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A holistic management model for the transformation of high technology engineering companies for sustained value creation and global competitiveness
- Authors: Winzker, Dietmar Hans
- Date: 2009-02-27T06:04:37Z
- Subjects: High technology management , Engineering management , Technological innovations
- Type: Thesis
- Identifier: uj:8190 , http://hdl.handle.net/10210/2194
- Description: D. Ing. , The key objective of this thesis is clearly stated in its comprehensive title. In today’s fast moving, turbulent and highly competitive world, high tech companies and engineering-based organizations struggle possibly more than other businesses with the seemingly irrational, analogical events when most people in such organizations are rational, highly analytical persons. Value creation is one of the key objectives of modern high tech companies. Hence, the achievement of this ideal within the constraints and consideration of a myriad of factors requires a different approach and implies an ongoing transformation process which is not always based on rational aspects alone. If such a transformation is to be sustainable and takes place in a globally competitive framework, the approach has to be holistic and it has to consider many additional factors which tend to be considered as soft in the analytical world of high tech. The thesis formulates a management and leadership model which includes both the soft and hard factors in a comprehensive and collaborative manner. The model lends itself to understand and judiciously manipulate the dynamics of the high tech global business environment for sustained competitive advantage. The model recognizes and enables the manager and leader to address the many issues confronting them daily by giving a new strategic perspective with the help of sub-models. These sub-models form the anchors whereby a complex situation can be managed reasonably, effectively and hopefully wisely too. The suggested model is to a large degree independent of time and industry-space and is considered valid for a long time to come. Although aimed at providing a guideline at executive level of management in the high tech environment the suggested model is by no means limited to engineering nor is it limited to high tech companies. The framework and model anchors developed, are equally valid in other complexity-prone industries as can be confirmed by the author’s wide international practical experience in a number of industries, from Banking, Service provides, Health Systems, e-commerce, Petro-Chemical and others.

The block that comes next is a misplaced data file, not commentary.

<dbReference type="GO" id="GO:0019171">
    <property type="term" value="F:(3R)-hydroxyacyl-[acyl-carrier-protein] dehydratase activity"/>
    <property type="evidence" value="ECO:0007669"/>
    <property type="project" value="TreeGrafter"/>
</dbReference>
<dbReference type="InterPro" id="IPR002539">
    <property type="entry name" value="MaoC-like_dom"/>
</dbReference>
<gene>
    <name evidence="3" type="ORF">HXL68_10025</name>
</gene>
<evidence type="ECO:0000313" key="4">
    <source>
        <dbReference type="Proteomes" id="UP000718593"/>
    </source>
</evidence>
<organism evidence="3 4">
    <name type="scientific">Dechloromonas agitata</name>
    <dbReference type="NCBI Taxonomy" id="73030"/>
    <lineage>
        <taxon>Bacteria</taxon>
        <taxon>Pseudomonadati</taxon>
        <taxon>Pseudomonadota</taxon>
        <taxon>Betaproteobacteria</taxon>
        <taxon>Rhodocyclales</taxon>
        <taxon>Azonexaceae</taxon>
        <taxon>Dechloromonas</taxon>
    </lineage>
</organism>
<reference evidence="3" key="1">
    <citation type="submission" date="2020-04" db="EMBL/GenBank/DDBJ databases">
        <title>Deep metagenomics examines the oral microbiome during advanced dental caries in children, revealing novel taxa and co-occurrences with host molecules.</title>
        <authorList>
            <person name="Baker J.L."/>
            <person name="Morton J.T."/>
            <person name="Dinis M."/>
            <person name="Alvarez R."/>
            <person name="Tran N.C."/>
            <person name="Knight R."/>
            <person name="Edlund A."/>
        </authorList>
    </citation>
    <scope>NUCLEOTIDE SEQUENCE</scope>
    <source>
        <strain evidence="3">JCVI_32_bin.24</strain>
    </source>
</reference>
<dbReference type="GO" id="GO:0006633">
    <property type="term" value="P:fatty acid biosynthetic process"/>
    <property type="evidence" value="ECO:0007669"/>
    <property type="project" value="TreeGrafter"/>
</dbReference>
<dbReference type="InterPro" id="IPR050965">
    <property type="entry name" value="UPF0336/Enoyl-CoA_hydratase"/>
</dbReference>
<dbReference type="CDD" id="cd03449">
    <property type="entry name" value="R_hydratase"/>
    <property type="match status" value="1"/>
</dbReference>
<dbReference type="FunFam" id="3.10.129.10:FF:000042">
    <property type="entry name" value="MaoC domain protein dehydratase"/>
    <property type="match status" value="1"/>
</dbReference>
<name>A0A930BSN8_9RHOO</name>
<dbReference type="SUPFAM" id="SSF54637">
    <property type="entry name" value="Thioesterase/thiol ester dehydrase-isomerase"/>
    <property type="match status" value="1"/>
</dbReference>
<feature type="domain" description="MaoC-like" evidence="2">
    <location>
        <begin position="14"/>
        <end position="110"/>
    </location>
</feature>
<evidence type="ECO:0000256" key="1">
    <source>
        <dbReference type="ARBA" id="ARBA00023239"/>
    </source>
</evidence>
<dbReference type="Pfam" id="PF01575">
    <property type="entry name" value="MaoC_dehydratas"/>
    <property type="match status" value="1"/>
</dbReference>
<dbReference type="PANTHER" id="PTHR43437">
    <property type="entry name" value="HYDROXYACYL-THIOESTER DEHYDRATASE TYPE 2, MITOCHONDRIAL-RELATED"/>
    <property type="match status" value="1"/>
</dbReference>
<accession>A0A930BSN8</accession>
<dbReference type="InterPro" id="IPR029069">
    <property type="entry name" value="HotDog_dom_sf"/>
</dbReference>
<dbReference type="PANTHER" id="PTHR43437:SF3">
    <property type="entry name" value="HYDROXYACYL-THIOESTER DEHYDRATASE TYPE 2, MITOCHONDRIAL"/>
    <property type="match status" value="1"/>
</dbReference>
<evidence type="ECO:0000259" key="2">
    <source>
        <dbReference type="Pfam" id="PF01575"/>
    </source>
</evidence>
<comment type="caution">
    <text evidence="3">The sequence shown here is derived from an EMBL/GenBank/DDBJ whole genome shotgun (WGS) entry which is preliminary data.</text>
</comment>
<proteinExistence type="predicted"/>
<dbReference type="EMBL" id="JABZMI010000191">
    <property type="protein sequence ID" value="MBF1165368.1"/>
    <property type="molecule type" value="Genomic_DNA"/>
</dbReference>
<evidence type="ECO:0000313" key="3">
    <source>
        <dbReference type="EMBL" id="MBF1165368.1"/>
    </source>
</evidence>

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Management skills for engineers & technologists : industry perceptions and implications for management of engineering systems
- Authors: Malene, Patrick
- Date: 2013-05-28
- Subjects: Engineering management
- Type: Mini-Dissertation
- Identifier: uj:7563 , http://hdl.handle.net/10210/8425